Bell Labs reverts to 'game-changing research' model
Bell Labs is returning to where it put down its roots—in basic research angled towards addressing the biggest industry challenges. Its Big Bang Anniversary celebration will mark this welcome turnaround.
To cement its commitment, Bell Labs is also announcing a new annual Bell Labs Prize for the three most forward-looking ideas regarding how the technology landscape will look 10 years in the future.
Figure 1: The AT&T Horn Antenna in Homdel, N.J., that enabled Bell Labs researchers Arno Penzias and Robert Wilson to discover the cosmic background microwave radiation resulting from the Big Bang. Source: Bell Labs.
Bell Labs pioneered the electronics and communications industries, earning seven Nobel Prizes. Memorable Bell Labs inventions included the antenna that discovered cosmic background radiation from the Big Bang, the transistor, the laser, the charge-coupled device (CCD), information theory, the UNIX operating system, and the C and C++ programming languages. In 1996 AT&T spun-off Bell Labs into a new company that also took over its manufacturing business, called Lucent Technologies. Ten years later Alcatel Research and Innovation merged with Lucent, resulting in the present-day Alcatel-Lucent Bell Laboratories.
Bell Labs took on a more applications-oriented charter, and by 2008 only four basic research scientists in physics were reported left at its seminal Murray Hill, N.J., lab. To boot, that year Alcatel-Lucent Bell Labs announced it was pulling out of material science, device physics, and semiconductor research, to focus on its core businesses of high-speed optics, networking, wireless, nanotechnology, and software.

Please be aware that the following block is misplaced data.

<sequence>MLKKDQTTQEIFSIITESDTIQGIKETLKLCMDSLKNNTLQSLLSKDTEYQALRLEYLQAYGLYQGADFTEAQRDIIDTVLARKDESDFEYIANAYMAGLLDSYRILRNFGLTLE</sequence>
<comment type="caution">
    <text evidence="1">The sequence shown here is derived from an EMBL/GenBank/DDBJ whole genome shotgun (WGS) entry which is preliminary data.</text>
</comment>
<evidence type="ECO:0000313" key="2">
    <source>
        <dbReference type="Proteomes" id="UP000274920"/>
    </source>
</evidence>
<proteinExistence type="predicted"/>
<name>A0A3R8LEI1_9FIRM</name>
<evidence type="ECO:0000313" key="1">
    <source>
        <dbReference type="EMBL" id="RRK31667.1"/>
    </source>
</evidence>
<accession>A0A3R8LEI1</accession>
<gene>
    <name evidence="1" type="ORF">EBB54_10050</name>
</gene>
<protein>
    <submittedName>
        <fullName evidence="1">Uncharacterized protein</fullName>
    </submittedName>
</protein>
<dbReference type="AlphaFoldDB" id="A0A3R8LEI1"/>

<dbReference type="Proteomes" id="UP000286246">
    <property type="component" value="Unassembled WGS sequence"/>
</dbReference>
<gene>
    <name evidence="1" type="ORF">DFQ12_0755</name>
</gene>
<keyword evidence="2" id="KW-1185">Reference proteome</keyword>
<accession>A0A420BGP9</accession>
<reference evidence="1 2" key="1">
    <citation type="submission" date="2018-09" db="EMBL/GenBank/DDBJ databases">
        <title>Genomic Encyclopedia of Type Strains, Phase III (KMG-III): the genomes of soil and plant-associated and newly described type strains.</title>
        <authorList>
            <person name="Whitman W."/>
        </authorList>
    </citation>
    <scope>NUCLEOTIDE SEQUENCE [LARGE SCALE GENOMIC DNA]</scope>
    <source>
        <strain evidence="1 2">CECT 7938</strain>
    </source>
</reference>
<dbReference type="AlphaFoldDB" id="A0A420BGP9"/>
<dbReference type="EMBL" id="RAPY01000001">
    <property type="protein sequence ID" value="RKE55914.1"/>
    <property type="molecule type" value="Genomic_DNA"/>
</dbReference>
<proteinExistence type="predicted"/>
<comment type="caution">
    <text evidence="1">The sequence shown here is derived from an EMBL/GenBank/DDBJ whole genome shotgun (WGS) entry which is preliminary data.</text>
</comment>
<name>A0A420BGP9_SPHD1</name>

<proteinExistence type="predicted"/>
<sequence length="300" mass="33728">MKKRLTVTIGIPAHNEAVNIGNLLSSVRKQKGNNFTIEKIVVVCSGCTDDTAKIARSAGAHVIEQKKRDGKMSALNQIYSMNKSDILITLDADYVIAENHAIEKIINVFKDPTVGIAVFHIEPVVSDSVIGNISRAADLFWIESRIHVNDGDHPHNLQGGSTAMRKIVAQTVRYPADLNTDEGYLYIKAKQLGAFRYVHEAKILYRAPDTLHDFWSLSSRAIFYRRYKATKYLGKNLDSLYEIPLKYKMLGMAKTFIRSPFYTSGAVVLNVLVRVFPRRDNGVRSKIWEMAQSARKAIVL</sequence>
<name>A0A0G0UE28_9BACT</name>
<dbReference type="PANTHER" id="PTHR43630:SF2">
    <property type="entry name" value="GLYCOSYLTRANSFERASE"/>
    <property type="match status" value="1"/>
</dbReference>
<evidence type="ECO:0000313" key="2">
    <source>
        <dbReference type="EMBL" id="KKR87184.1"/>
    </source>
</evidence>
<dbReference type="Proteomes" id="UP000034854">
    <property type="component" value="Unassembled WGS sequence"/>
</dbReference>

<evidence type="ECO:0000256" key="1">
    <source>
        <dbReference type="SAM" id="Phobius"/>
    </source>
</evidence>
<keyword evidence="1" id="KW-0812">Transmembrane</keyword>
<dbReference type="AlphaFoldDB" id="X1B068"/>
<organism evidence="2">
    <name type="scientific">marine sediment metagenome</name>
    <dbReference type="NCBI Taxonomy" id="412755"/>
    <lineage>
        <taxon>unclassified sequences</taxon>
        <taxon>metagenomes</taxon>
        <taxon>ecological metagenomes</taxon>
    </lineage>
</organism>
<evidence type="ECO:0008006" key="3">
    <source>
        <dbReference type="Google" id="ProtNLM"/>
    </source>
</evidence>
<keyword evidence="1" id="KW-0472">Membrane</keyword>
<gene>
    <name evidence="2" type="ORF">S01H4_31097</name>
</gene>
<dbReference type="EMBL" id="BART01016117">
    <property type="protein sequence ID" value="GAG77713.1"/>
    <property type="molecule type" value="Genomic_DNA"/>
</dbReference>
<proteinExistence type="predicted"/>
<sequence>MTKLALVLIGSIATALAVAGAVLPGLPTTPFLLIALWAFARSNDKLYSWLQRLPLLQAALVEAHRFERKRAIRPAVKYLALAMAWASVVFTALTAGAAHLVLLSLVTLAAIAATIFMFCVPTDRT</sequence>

Figure 2: Former Bell Labs researchers Robert Wilson (left) and Arno Penzias (right) discovered the cosmic background microwave radiation resulting from the Big Bang. Source: Bell Labs.
"People like to say that Bell Labs has somehow changed its mission or lost its luster in some ways," Marcus Weldon, the current president of Bell Labs who took over in November of 2013 and who remains CTO of Alcatel-Lucent, told EE Times in an interview. "But in fact, the thing to realise is that Bell Labs has always been at its greatest when it solves big industry challenges—of which the Big Bang is a classic example."
There are many examples that prove Weldon right. In fact, since the 1930s Bell Labs has been collecting Nobel prizes in solving big industry challenges. For instance, in 1965 AT&T Bell Labs researchers Arno Penzias and Robert Wilson performed the work that resulted in a 1978 Nobel Prize for detecting the cosmic microwave background radiation resulting from the Big Bang.
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